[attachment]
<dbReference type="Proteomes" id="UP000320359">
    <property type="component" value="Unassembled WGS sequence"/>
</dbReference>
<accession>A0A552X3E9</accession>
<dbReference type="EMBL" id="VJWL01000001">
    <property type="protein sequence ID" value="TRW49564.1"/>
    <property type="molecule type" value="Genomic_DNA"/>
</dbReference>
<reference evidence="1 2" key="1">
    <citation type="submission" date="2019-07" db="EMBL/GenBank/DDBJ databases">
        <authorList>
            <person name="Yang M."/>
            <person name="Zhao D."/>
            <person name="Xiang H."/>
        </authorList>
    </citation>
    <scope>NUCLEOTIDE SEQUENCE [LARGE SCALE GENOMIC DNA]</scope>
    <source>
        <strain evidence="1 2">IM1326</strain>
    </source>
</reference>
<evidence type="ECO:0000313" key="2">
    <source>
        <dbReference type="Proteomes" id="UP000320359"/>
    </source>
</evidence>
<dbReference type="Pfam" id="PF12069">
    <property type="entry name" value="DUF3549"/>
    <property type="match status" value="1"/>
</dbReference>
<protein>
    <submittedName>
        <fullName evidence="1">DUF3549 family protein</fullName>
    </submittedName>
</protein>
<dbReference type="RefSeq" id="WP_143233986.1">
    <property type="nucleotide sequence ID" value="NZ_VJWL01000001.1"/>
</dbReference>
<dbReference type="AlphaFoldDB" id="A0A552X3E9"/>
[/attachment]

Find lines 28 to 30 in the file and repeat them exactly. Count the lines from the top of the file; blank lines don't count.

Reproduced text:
    <property type="entry name" value="DUF3549"/>
    <property type="match status" value="1"/>
</dbReference>